Principal Investigators Association

No. 117: Steering Tips for NSF’s FastLane, Its Online Grant-Processing Tool

Update to Original Posting:

Project Reports

In early 2013, the National Science Foundation (NSF) will completely
transfer all project reporting from FastLane to This
means that Principal Investigators (PIs) and Co-PIs will use to meet all NSF project reporting requirements, including
submission of Final, Annual and Interim Project Reports and the Project
Outcomes Report. The new Project Reporting Dashboard will make it
easier for PIs, Co-PIs, and Sponsored Project Office (SPO) staff to see
which reports are due or overdue, and will provide access to all reports
submitted to NSF. provides research-related information
and grants management services in one location. is the modernization of FastLane, providing the next generation of grants management capabilities for the research community. LEARN MORE HERE.


Steering Tips for NSF’s FastLane, Its Online Grant-Processing Tool

The science behind your proposal is always your top priority, but if you ignore NSF submission instructions, overlook review criteria, or wait until the last minute to file, it’s likely that your ideas won’t even be considered, says Bev Sherman, NSF senior analyst.

“We get so many proposals that we fund only those that obey the rules,” she says.

For example, you may think your project is so incredible that it deserves a five-page project summary. But if the program solicitation says to keep it to one page — as is the case for most NSF grants — anything else is chucked into the proverbial dustbin.

“The project summary cannot be any longer than one page. If it doesn’t meet that requirement, you’re out the door. It will not go any further; it will be returned to sender,” says Sherman.

“You must follow both the PAPP (Proposal and Award Policies and Procedures Guide) and the solicitation so that you get everything right,” she warns applicants.

Sherman covers these and other specifics in a workshop she presents at institutions, called Use FastLane to Prepare and Submit Your Proposal to the National Science Foundation.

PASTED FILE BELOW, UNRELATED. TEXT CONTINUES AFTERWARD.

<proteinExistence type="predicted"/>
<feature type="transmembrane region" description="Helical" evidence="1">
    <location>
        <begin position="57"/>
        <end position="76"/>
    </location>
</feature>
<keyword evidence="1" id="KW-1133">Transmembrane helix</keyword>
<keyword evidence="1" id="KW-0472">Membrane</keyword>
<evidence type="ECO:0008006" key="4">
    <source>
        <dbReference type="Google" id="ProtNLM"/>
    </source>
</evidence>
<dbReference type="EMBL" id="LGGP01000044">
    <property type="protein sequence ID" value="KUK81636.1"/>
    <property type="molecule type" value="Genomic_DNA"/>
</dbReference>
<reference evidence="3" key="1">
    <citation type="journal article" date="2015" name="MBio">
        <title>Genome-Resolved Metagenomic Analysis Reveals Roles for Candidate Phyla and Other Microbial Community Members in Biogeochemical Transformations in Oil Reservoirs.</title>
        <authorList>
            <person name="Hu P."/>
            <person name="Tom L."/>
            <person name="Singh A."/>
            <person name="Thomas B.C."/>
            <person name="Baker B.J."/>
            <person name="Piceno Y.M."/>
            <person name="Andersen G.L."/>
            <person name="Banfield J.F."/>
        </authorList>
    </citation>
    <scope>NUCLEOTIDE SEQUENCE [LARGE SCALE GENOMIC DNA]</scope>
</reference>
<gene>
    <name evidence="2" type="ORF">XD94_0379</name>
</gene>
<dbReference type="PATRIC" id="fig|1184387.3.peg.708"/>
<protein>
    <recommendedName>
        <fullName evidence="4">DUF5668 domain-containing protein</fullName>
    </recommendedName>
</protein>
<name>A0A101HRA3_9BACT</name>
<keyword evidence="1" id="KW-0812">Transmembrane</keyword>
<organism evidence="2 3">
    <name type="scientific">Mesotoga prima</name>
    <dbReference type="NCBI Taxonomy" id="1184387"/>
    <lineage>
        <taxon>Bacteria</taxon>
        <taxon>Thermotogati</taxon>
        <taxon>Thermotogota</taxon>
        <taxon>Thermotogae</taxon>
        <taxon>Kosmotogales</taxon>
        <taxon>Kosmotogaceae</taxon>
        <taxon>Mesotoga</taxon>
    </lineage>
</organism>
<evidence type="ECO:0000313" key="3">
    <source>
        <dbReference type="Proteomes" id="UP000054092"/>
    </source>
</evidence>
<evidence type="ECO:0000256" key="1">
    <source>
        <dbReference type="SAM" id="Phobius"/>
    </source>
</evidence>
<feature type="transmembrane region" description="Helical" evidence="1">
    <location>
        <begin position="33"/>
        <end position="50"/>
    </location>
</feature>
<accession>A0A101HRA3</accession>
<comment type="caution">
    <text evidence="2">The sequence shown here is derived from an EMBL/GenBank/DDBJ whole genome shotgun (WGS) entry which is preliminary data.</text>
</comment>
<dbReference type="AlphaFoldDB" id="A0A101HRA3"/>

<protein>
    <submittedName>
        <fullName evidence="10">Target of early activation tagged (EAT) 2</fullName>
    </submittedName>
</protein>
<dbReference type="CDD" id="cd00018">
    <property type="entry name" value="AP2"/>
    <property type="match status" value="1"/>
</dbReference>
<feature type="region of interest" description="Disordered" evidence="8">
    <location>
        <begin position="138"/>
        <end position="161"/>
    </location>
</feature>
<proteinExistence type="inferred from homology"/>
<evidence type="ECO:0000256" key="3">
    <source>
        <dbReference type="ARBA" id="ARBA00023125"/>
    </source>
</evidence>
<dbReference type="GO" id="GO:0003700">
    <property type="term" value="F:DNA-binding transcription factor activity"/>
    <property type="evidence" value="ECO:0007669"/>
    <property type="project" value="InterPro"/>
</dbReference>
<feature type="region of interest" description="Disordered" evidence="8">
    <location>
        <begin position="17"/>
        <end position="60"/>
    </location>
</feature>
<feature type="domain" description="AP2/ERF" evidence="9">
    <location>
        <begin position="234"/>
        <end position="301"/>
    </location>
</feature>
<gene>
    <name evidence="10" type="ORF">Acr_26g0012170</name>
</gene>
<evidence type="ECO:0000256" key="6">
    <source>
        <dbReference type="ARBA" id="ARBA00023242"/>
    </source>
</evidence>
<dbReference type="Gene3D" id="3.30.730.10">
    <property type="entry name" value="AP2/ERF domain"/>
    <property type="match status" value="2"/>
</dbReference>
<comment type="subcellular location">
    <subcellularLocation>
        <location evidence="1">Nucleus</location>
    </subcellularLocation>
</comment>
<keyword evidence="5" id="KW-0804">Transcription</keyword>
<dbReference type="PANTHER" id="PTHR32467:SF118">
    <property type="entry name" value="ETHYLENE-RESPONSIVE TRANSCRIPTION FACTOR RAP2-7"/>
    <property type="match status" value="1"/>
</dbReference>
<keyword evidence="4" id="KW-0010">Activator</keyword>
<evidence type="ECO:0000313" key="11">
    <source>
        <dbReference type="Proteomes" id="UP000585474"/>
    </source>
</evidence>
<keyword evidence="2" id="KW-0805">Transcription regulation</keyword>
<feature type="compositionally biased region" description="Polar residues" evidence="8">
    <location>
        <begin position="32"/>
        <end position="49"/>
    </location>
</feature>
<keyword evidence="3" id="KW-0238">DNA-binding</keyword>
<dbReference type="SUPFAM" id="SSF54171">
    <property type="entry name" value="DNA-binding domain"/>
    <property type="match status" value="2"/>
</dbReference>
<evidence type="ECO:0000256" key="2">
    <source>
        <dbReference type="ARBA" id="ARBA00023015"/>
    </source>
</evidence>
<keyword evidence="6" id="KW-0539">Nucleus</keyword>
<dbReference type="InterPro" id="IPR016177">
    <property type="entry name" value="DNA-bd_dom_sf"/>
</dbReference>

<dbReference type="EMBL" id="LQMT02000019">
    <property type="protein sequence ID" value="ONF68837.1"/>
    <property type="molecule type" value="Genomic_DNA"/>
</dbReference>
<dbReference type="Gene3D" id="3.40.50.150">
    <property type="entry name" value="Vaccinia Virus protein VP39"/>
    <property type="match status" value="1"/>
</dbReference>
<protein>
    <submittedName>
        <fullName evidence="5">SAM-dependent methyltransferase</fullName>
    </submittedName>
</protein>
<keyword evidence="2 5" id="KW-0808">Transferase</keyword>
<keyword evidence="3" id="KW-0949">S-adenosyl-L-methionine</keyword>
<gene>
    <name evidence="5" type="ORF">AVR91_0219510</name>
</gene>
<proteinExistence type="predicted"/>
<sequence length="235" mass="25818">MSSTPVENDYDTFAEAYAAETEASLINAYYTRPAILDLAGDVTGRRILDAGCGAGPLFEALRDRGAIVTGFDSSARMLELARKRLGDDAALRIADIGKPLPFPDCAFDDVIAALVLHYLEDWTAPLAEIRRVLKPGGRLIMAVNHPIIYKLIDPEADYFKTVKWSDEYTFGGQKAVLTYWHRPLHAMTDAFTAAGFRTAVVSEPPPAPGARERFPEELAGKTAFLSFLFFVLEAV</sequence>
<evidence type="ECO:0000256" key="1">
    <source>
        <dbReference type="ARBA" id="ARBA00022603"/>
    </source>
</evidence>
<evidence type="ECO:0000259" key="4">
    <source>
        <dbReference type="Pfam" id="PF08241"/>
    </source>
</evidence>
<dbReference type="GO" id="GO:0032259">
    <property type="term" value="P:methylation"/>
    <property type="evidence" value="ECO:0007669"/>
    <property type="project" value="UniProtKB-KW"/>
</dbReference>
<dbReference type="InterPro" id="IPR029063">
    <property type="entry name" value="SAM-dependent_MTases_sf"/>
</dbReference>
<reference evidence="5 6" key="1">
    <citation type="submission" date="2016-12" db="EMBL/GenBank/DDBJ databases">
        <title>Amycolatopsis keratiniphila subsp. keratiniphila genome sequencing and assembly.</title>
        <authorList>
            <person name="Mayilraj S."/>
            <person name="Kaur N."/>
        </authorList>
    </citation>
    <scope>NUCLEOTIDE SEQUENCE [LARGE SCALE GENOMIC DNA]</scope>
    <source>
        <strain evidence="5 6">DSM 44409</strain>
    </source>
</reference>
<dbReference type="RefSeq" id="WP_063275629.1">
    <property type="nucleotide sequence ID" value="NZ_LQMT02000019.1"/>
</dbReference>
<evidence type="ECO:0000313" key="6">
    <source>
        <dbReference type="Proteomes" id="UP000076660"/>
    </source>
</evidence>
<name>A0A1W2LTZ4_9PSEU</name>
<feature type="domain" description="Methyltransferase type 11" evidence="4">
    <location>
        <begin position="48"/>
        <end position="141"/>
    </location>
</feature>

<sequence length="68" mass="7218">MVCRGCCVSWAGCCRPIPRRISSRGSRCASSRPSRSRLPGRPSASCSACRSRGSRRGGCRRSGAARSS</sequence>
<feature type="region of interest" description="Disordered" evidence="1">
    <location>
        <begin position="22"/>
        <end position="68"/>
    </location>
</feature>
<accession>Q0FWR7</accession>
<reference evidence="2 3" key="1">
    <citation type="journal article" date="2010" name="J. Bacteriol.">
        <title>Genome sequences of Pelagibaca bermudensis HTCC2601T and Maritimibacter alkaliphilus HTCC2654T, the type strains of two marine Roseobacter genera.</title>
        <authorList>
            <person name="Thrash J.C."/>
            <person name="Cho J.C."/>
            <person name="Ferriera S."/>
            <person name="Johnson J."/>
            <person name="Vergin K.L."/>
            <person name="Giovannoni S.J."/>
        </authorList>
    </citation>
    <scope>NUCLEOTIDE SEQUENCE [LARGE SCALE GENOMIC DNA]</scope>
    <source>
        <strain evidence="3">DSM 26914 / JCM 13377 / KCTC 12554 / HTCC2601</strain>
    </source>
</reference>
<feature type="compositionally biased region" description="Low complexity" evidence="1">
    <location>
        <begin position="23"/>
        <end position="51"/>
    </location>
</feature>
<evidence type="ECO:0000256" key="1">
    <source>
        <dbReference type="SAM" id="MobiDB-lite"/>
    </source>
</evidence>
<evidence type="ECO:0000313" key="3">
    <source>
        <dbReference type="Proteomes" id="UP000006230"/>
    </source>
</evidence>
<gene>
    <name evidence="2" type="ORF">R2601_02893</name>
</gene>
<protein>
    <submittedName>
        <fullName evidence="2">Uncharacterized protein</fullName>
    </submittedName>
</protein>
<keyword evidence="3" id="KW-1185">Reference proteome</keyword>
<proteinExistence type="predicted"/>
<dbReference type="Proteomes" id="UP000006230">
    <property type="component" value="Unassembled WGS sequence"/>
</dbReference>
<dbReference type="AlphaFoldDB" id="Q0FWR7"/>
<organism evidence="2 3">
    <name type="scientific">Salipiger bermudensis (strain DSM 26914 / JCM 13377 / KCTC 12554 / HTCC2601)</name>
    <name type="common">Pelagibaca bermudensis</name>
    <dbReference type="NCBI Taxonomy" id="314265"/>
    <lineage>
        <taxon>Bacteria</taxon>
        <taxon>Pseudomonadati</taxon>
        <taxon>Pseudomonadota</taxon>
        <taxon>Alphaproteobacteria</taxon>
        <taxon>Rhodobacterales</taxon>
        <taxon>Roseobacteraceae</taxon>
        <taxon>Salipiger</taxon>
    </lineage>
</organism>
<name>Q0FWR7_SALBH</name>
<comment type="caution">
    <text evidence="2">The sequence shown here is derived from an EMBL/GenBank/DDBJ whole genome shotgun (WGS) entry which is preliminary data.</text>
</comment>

Address 2 key criteria separately

Another problem Sherman hears from reviewers is that many applicants fail to identify and clearly address NSF’s two main judging criteria — Broader Impact and Intellectual Merit. All proposals submitted through FastLane must do so or be disqualified.

Each needs to be under its own itemized heading. “If you don’t itemize it, we return it,” Sherman says.

The Intellectual Merit section calls for an explanation of how one’s research will advance knowledge and explore transformative concepts, but scientists should keep their explanations as simple as possible.

For instance: If your study is aimed at discovering a new application for solar energy, don’t go into great detail about its current uses or well-known challenges to other applications. Instead, perhaps simply say, “We believe these experiments will show that solar energy can be a cheaper, cleaner, and longer-lasting power source for ABCs and XYZs — an application not considered before but one that would have an obvious major benefit to society.”

“If you write it too complicated their [the reviewers’] eyes are crossing and they’ll say, ‘Let’s go on to the next one,’” Sherman says.

Barbara Houtz, director of outreach at the Eberly College of Science at Pennsylvania State University, helps PIs there write the Broader Impact section of their proposals. (She is a former NIH reviewer but now works with the NSF program.)

She says many PIs either overreach with an overly ambitious Broader Impact program or aren’t ambitious enough in reaching under-represented groups.

Broader Impact has five main components that a proposal must address: 1) advance discovery and promote learning; 2) broaden participation of under-represented groups; 3) enhance infrastructure for research and education; 4) disseminate research results; and 5) explain societal benefit.

Aim to impact under-represented groups

Houtz starts by helping grant-seekers pick their audience for Points 1 and 2 above — promoting learning and reaching out to under-represented groups, which could be high schools or small colleges with high minority enrollment or in economically deprived areas.

A mistake some PIs make, she says, is creating “broader impact” programs (in their research area) that benefit the most advanced high-school students from the top schools.

“I have a lot of faculty who are not American, so they are completely at a loss as to what the American education system is like. They don’t see all the kids the system has failed. I try to push them into the schools that are failing,” Houtz says.

Therefore her Outreach Office helps PIs create and present science and math education programs for targeted audiences. This includes coordinating science camps, a variety of science activities at local schools, and the opportunity for groups to tour university laboratories.

Avoid rush-hour filing

Houtz’s No.1 piece of advice for submitting through FastLane: Do so at least a day in advance.

If the grant deadline is 5 p.m. and you’re online trying to submit at 4:45 p.m., there are so many people trying to submit at the same time that you may encounter problems with the system, she says.

She’s heard of FastLane crashing in the midst of someone submitting a grant close to the deadline.

If you’re working close to deadline, FastLane technical support contact information is 1-800-673-6188 or e-mail [email protected]. You may submit a request for technical assistance at

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